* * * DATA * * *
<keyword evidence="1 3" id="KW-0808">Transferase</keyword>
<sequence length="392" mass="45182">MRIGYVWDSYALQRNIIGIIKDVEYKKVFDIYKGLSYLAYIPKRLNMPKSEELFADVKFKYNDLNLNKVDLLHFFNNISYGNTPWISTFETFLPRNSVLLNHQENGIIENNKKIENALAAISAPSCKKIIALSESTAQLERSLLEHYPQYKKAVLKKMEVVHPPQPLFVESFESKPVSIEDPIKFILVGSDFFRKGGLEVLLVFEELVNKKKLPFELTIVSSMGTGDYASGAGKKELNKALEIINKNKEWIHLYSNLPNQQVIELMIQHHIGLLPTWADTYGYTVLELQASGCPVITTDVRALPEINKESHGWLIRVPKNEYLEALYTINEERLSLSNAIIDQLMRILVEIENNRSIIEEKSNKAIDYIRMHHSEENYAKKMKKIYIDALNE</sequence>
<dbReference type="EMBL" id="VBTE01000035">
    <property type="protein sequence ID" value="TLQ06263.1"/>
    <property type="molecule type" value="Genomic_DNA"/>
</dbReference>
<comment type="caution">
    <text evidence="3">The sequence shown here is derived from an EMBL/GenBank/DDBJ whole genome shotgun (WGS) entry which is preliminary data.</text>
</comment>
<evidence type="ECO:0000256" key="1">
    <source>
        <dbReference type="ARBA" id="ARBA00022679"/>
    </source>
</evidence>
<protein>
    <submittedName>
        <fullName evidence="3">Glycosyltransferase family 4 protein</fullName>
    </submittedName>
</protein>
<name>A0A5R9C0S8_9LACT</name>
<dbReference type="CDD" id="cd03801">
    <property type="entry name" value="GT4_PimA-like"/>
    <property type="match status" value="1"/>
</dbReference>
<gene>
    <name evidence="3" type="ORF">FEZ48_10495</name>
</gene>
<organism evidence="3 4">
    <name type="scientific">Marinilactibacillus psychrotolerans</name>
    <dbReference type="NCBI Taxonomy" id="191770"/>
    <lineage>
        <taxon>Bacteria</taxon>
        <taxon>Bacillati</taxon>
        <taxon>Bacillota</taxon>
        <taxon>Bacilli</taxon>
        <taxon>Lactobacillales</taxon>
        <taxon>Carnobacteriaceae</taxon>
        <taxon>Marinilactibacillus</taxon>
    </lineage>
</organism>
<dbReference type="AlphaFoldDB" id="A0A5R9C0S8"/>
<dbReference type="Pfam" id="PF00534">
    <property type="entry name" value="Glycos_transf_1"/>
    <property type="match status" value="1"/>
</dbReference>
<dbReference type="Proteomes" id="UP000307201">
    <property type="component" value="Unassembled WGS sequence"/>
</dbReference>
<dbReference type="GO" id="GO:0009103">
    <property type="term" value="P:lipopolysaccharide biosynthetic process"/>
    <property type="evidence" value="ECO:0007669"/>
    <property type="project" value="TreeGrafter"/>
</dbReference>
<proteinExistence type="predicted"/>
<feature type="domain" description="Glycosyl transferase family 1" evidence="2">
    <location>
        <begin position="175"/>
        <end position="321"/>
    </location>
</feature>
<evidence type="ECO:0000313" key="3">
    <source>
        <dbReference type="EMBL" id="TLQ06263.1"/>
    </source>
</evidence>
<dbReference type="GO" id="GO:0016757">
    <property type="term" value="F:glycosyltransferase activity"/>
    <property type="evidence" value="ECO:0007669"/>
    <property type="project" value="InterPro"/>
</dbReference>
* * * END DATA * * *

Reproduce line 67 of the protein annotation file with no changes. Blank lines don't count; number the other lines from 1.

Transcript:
    <property type="term" value="F:glycosyltransferase activity"/>